How to reinstall Ubuntu over existing installation while preserving /home - Desktop CD
Starting in Ubuntu 8.04, ubiquity (the ubuntu system installer) allows the user to install Ubuntu while preserving the /home directory. This allows you to reset your computer to default but to keep your personal files and configuration files. The point of ubiquity-preserve-home is that it's supposed to work smoothly behind the scenes using Ubuntu's Installer.
If you choose not to format the partition assigned to "/", then everything on that partition that would cause problems for an Ubuntu installation will be removed (e.g. the contents of /boot, /etc, /lib, /usr, etc.), but /home and other unknown directories that might contain data will be preserved. Doing this does not require an explicit action by the user, other than choosing manual partitioning and *not* formatting the partition assigned to "/". This may be used as a last resort to restore Ubuntu to default at the point of installation but will preserve the /home directory.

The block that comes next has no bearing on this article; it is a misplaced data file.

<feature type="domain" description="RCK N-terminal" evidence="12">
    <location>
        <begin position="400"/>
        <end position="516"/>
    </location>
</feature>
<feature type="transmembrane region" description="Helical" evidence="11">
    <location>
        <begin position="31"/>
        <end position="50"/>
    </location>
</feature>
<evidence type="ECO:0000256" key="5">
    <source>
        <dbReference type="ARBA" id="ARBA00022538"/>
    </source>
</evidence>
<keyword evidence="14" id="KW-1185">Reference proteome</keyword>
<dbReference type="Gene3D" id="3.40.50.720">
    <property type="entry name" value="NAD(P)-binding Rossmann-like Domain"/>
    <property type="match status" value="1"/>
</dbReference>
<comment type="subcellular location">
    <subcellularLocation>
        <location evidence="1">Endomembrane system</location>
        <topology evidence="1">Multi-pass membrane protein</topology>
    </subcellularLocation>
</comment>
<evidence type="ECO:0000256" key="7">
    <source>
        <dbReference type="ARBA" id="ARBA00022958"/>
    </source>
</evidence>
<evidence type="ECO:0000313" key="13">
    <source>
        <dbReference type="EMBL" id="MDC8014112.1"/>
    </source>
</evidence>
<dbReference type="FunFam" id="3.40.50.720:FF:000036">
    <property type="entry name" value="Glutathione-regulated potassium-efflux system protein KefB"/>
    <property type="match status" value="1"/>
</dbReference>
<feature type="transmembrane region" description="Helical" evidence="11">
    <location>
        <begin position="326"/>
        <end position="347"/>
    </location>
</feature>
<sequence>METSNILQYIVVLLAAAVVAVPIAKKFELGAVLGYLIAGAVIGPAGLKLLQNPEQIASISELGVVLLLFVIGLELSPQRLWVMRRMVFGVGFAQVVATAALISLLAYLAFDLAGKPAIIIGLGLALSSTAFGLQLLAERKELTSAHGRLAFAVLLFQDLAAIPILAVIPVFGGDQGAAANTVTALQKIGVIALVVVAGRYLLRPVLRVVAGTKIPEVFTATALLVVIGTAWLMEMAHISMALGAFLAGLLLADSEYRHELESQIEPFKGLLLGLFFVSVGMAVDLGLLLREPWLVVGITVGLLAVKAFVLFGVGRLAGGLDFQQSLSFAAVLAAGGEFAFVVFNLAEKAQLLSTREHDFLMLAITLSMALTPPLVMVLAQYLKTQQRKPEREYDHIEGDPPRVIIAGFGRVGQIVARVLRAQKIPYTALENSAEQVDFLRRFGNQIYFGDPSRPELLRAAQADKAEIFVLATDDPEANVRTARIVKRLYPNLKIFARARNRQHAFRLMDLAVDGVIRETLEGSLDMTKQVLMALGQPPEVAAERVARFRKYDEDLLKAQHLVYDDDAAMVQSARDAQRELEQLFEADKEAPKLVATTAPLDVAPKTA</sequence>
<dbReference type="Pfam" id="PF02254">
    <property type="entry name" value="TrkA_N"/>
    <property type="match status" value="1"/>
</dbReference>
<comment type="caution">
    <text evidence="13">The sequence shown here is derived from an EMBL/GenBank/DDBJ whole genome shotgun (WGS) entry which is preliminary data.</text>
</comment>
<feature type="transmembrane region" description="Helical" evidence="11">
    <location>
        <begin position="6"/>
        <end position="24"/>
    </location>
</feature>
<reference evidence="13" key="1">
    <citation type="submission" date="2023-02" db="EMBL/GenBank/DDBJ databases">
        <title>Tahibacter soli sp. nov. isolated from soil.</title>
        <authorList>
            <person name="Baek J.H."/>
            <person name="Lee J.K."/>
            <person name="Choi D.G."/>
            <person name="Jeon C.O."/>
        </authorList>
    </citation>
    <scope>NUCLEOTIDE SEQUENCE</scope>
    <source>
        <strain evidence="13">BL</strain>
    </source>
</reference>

- Boot from Live CD
- Double click "Install" icon
- Go through installation steps 1-3 as you usually would. At Step 4 of 7 "Prepare Disk Space", click on "Manual" and click forward.
- Find the ext3 partition which is the main partition for your old Ubuntu installation, select it and click "Edit Partition"
- Change "Use as" to show "Ext3 journaling file system", DO NOT FORMAT THE PARTITION, and change "Mount Point" to be "/" and click OK
Click forward. You will be presented with the following text , click continue:
The file system on /dev/sda1 assigned to / has not been marked for formatting. Directories containing system files (/boot, /etc, /usr, /var, ...) that already exist under any defined mountpoint will be deleted during the install.
Please ensure that you have backed up any critical data before installing.
- Go on with the installation as usual, completing steps 5-7 of the installer.
- When prompted for a user name, using the same user/login name that was used on the old installation will assure that
- the user is made an administrator
- it uses your current home directory